Sunday in the Park with George @ C

"Work is what you do for others, art is what you do for yourself"

Article by Antony Sammeroff | 11 Aug 2011
  • Sunday in the Park with George @ C

George is obsessed with painting. So obsessed in fact that he has little time or attention to give to anything else, including the woman who loves him the most, Dot.

Every Sunday he's there painting in the park, despite the advice of close friends that he needs to take a break once in a while to allow his talent and perception time to rest and grow.

So workaholic meets girl, workaholic alienates girl, girl gets someone else whose more attentive but still pines over her true love the workaholic, workaholic suddenly realises what girl really meant to him but there is no cheesy resolution to this situation. Dot emmigrates to America with her new husband. Workaholic is unable to express his feelings.

Robert Dalton playes George as brash as can be, he has a wonderful tenor voice that is both warm and piercing. Dot (Ruthie Luff) can deliver a line with so much of a subtle hurt feeling that a whirlwind of context underlies.

The production values are excellent, director Phillip Howard makes an excellent use of space in what is a busy show with a large cast, and the music is carefully conducted. The score fluctuates between disjointed rat-tat-tattling accompaniments of intensity and smooth and melodious lines that bend the heart - the piece could have benefitted from a more crowd-pleasing song somewhere in the first twenty minutes (but perhaps that would have gone against the independent artistic spirit of the protagonist.)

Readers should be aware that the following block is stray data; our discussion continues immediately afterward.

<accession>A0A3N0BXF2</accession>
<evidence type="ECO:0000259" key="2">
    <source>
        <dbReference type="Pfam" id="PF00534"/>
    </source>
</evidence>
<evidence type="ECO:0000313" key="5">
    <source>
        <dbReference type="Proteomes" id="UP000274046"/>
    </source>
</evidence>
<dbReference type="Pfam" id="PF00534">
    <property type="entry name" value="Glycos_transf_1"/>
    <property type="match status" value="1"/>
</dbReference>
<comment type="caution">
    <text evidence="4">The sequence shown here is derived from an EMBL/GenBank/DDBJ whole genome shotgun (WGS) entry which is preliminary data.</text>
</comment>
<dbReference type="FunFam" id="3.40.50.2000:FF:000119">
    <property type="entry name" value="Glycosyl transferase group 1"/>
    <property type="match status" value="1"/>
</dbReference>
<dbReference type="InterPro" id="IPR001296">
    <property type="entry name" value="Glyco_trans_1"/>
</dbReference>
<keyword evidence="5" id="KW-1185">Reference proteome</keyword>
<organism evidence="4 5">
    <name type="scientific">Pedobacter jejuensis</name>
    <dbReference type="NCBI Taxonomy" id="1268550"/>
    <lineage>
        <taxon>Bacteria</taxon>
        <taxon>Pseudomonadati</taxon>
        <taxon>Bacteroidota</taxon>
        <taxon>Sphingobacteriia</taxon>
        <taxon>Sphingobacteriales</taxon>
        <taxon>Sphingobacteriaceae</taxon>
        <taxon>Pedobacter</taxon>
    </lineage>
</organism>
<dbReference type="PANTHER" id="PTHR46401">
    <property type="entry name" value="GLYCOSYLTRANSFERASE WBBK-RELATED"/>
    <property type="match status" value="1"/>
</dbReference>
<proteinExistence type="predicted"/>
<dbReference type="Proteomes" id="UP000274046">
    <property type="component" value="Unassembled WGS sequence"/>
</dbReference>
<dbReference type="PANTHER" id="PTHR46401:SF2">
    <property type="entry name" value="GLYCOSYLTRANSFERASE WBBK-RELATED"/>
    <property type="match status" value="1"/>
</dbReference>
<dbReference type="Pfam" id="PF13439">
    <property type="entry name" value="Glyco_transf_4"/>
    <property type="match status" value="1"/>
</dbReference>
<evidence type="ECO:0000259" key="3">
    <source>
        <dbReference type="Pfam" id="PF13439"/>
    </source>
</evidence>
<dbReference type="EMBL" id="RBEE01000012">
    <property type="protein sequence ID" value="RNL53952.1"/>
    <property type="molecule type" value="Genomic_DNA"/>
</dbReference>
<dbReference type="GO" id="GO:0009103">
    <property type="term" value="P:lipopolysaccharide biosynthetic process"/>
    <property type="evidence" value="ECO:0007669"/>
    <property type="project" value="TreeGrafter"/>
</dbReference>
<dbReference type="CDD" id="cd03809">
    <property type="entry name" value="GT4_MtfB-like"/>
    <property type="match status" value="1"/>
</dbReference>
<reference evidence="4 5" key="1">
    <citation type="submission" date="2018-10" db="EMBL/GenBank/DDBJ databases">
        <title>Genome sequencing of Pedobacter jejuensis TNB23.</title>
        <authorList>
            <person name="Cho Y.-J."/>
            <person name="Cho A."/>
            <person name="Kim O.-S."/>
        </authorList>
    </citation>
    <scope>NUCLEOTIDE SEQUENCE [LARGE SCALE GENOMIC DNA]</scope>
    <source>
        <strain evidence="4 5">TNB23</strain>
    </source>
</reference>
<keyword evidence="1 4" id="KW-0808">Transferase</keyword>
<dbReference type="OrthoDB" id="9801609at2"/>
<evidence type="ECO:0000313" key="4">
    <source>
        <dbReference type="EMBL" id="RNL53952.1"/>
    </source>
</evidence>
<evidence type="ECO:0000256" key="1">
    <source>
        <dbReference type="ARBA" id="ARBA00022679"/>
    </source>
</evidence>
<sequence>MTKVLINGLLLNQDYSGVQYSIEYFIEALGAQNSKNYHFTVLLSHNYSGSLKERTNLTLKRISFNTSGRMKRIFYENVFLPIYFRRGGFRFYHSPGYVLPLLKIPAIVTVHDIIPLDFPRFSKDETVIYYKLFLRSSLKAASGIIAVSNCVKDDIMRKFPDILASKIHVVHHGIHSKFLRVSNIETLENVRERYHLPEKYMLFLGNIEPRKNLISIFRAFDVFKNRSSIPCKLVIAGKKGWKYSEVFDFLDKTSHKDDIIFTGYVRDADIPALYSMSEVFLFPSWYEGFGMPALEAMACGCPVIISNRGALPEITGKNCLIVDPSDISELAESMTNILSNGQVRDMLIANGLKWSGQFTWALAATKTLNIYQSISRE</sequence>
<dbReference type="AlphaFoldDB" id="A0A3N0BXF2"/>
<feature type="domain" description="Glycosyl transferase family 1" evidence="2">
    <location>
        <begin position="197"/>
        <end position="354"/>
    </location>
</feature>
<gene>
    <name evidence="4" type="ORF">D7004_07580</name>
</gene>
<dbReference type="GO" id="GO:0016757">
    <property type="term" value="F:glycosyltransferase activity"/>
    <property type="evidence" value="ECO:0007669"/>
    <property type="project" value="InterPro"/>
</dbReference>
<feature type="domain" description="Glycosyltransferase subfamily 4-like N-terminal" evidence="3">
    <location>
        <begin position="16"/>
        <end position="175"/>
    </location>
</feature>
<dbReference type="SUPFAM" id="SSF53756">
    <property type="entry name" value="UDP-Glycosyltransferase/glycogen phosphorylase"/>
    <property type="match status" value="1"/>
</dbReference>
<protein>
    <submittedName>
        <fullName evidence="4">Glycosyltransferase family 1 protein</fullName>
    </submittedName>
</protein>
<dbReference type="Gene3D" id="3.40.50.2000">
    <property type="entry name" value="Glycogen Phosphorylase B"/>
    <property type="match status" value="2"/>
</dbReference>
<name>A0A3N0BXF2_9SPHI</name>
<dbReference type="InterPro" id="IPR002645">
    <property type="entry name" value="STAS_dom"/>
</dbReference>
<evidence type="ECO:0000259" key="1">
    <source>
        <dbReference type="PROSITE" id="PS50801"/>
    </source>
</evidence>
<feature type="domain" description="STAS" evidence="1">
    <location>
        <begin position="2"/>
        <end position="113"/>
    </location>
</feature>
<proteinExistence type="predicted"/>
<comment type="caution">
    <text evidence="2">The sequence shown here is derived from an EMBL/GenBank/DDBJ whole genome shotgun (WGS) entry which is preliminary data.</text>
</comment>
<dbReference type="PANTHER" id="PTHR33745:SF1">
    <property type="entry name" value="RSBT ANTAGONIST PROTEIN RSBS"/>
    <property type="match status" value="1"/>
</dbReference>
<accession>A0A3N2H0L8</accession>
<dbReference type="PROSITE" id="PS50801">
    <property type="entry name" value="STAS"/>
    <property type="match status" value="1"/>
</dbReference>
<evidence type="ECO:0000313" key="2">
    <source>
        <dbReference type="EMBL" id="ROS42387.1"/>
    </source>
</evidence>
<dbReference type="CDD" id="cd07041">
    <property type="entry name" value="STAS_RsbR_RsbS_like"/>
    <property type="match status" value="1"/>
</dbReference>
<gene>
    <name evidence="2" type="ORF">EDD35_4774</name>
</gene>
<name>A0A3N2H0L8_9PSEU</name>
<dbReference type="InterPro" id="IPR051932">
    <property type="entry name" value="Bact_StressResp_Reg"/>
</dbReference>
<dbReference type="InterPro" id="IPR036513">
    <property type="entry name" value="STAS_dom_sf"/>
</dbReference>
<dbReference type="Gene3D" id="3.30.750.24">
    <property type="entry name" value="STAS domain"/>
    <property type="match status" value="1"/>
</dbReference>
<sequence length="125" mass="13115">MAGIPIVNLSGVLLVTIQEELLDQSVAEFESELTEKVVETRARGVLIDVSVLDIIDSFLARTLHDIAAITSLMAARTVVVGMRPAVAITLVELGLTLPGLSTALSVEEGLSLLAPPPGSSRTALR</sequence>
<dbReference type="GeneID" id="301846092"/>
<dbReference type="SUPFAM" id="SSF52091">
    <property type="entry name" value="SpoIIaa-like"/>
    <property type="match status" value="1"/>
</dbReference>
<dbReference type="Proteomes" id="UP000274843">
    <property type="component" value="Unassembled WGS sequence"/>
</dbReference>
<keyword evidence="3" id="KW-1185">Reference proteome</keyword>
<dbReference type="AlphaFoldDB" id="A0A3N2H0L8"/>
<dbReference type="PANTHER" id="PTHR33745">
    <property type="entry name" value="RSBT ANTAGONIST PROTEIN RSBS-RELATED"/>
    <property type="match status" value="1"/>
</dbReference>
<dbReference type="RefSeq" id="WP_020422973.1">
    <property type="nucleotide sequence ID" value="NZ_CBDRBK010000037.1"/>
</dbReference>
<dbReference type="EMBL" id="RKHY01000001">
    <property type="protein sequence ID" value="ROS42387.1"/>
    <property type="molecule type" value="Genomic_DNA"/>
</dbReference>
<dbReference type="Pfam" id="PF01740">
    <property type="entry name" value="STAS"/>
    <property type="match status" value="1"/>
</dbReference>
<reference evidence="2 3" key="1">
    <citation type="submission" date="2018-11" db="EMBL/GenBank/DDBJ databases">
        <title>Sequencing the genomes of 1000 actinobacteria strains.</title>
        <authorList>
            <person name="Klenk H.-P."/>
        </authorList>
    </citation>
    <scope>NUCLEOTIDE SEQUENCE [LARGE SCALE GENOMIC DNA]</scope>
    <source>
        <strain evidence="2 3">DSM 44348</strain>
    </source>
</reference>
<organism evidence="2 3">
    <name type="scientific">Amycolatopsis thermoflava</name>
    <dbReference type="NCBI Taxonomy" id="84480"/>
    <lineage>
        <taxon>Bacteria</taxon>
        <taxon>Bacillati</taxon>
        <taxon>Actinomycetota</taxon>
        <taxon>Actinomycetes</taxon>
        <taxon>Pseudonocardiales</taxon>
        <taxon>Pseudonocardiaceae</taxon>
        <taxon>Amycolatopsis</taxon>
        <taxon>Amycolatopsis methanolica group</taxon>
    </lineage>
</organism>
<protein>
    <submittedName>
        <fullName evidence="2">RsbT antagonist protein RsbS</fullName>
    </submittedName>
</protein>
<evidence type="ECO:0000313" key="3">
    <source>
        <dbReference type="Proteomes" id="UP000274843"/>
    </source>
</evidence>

On the whole Sunday... is not a particularly successfully written show. It deals interestingly with some aesthetic questions such as should one paint purely for themselves or keep buyers in mind, but there's just not enough to edify an emotional investment in the plot. We get the sense that (like in all of Lapine and Sondheim's collaborations) they were trying to do something original and less square than what was the broadway norm and sadly, in this case, fell short of the mark.

However, there are some moments of real insight there which give a strong feeling that there was a greater show trying to break out, in a great moment George expresses in song the importance of precision and dedication in Finishing the Hat - you create something where there was nothing - he laments the fact that Dot will never understand.

Perhaps Sunday, in its essence, is a piece written by very creative people as a projection of their own love of creativity, and an expression of the expense that love often comes at. Sadly that motivating passion does not always manage to ignite the same fire within the onlooker.

C, 3 -26 aug 2011, 3.35pm

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